When Maria BC is singing, they feel as though they’re dissolving and soaring, all at once. Hyaline, the title of their debut full-length album, describes something that is clear and translucent like glass, especially a smooth sea. For the Ohio-born, Oakland, CA-based artist, songwriting is a stretched blank canvas awaiting the strokes of an exhale, and it’s this slow-moving process that rewards us the ease of a crystalline sky, without forgetting the clouds that may have come before it. A knife's-edge balance of intimacy and ambiguity, Hyaline accesses snapshots of grief, anxiety and wonder through a miscellany of specters: these are ghost stories, but not as we know them.
Growing up, Maria BC often found solace in spending time alone. They learned how to entertain themselves creatively, and the childhood practice of songwriting still deeply affects how they associate with music today. “It makes me cherish and revel in moments of being totally alone,” they explain. It’s through this sustained, quiet process that they learned they could access characters, or certain selves, when singing. Through the lens of a character, there came a safety in exploring topics that may otherwise be too painful or humiliating. Here, Maria BC can name the grief that stands outside oneself, and in doing so, turns a haunted shadow into something more tactile.
Opener “No Reason” evokes a hairpin bend, an epiphany, where a new character upends the daily lives of those who didn’t expect it. It’s a call to attention, a curtain raise. Elsewhere, “The Only Thing” brims with the full, effervescent, sun-is-coming-up feeling of new love, while the haunting strums of “Betelgeuse” investigates one’s role as a victim and the inescapable generational pull of familial patterns. “Good Before,” a song Maria BC wrote while on a highway drive watching the sun rise, showcases the songwriter’s pop sensibilities and their spur-of-the-moment magic. Later, “The Big Train” proves the power in simply naming something to lessen its weight, but this doesn’t necessarily mean it will provide an answer. It tells the story of a man haunted by his past mistakes, sauntering through darkness, before hearing the sound of a train the following morning. Darkness doesn’t have to be scary, or evil – it can be the seed under the soil, waiting to bloom between the cracks of concrete. Closer “Hyaline” encompasses this kind of hopeful attitude, where each character throughout the album sees a friend, or a lover, calling out to them. “I’m trying to beat down this individualist impulse that sometimes comes with creating a piece of art.”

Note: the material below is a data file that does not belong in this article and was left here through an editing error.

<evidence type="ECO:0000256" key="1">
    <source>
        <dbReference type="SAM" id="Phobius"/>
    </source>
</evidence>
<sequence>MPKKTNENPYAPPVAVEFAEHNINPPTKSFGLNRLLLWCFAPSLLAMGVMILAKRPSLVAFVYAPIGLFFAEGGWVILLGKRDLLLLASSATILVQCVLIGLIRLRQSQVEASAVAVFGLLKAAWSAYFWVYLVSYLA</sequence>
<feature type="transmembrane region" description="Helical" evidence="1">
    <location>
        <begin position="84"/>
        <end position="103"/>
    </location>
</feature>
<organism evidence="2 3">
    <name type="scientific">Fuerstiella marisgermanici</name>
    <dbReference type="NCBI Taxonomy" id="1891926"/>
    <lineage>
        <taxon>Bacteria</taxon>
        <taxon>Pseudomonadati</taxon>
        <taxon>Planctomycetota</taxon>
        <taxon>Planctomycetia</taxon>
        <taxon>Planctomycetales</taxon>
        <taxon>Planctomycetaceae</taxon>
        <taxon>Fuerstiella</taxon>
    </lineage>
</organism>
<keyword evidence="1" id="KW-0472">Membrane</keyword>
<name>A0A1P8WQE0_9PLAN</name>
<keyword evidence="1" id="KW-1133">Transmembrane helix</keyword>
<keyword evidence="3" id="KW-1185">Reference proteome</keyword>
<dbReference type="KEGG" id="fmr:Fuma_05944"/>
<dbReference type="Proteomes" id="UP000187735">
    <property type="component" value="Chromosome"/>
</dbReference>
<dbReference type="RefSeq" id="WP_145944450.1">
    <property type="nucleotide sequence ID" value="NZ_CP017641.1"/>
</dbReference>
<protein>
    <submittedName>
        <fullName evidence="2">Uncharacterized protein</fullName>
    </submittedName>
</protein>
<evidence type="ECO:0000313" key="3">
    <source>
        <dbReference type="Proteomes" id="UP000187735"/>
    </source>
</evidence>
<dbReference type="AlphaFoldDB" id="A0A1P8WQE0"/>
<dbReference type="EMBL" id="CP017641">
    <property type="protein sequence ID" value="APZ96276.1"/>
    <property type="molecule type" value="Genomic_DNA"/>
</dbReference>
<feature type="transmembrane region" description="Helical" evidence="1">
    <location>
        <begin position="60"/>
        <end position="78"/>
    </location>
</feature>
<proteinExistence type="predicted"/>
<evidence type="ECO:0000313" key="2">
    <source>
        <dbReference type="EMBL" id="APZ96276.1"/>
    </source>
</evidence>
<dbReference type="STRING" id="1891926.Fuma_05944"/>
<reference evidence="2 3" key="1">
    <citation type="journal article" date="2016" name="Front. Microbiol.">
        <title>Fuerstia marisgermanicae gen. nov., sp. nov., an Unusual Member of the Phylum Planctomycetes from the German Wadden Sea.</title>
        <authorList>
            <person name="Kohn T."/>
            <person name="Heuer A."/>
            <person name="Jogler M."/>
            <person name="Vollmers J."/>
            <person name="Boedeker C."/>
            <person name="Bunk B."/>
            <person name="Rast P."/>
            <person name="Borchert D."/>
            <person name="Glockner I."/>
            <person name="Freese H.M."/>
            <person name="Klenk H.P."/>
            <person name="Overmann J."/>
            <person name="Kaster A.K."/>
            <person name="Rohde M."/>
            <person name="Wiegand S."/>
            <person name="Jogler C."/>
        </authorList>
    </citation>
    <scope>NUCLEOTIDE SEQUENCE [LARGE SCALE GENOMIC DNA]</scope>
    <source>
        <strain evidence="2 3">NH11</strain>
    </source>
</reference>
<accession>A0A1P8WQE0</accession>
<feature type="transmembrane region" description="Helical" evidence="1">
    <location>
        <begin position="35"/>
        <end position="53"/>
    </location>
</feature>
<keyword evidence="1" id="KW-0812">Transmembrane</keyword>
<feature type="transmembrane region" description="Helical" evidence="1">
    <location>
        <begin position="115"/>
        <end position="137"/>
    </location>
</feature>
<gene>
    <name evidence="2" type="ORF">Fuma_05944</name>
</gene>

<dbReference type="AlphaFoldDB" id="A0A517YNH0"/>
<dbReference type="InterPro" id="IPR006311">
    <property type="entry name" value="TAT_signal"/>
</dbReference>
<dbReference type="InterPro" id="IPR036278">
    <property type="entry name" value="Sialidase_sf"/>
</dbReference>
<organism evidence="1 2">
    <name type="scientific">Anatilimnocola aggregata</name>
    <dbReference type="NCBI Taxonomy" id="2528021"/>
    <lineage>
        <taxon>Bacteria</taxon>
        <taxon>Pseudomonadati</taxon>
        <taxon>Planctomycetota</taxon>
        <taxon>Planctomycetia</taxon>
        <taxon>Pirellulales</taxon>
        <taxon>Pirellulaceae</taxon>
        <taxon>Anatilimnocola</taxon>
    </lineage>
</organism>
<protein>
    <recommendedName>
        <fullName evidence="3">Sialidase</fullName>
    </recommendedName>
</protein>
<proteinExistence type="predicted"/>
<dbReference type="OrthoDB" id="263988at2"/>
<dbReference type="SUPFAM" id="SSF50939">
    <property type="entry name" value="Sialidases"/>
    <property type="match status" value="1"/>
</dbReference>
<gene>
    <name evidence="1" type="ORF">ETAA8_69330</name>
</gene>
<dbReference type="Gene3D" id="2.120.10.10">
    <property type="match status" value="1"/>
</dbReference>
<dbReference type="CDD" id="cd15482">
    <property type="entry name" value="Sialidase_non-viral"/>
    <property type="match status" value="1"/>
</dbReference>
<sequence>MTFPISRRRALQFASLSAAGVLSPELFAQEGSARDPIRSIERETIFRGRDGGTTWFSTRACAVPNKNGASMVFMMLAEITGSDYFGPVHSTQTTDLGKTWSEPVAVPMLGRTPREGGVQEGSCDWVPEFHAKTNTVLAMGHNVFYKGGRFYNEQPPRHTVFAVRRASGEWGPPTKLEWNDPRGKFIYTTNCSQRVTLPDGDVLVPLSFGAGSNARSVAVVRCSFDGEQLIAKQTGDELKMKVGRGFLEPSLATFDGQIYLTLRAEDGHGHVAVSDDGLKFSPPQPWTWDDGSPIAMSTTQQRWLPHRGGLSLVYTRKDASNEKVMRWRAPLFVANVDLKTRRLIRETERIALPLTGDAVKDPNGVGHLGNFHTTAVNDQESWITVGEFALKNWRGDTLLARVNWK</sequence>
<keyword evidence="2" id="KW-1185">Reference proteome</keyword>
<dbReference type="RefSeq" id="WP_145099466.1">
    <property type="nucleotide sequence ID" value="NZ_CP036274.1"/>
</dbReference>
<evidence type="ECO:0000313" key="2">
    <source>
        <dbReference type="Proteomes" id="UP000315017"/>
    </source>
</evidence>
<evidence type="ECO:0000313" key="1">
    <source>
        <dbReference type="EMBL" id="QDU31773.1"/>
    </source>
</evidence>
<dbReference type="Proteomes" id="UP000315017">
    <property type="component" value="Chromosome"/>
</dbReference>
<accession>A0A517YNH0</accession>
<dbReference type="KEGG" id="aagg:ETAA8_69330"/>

It’s this power of reframing, of shaping our hardest citations, that alerts us to the present force of Hyaline. Citing poet Louise Gluck, Maria BC was inspired by the notion of the dreamer and the watcher archetypes. “The dreamer is always looking towards a future that can never happen, but the watcher is effectively present,” they say. “The way I can become more of a watcher is by putting it into music.”
This awareness can be felt in the loose, minimal arrangements of Hyaline. Unlike 2021’s debut EP Devil’s Rain where they recorded in one room, careful not to disturb their roommates or neighbors, Maria BC created Hyaline all across their untreated apartment while previously living in Brooklyn, like a wandering spirit gaining energy from different spaces. Their classically-trained mezzo-soprano voice soars over raw, etherial guitars; audio samples from Prospect Park – now almost unrecognizable – dapple across minimal percussion; organ, played by Maria BC’s dad at his church in Ohio, settle alongside tender, transformative harmonies. Mixing together different sessions, tracks recorded directly into their phone and samples collected over the years, Maria BC likens Hyaline to a “sonic collage.” It’s a project of patience, and trusting the process.
Hyaline is a lesson in slowness, in clear nothingness. Actively opposing the way in which music is commodified into playlists that match our moods, or to promote productivity, Maria BC instead chooses to draw things out and see where they land. By allowing each song to breathe, to build slowly and gradually, Hyaline invites curiosity and imagination to blossom in a world of snap-reactions. Here, Maria BC encourages us to put reasons aside, to stop searching for answers and instead, indulge in the fantasy of it all. “Let the world wash over you,” they say, “rather than try to pin it to one single thing.”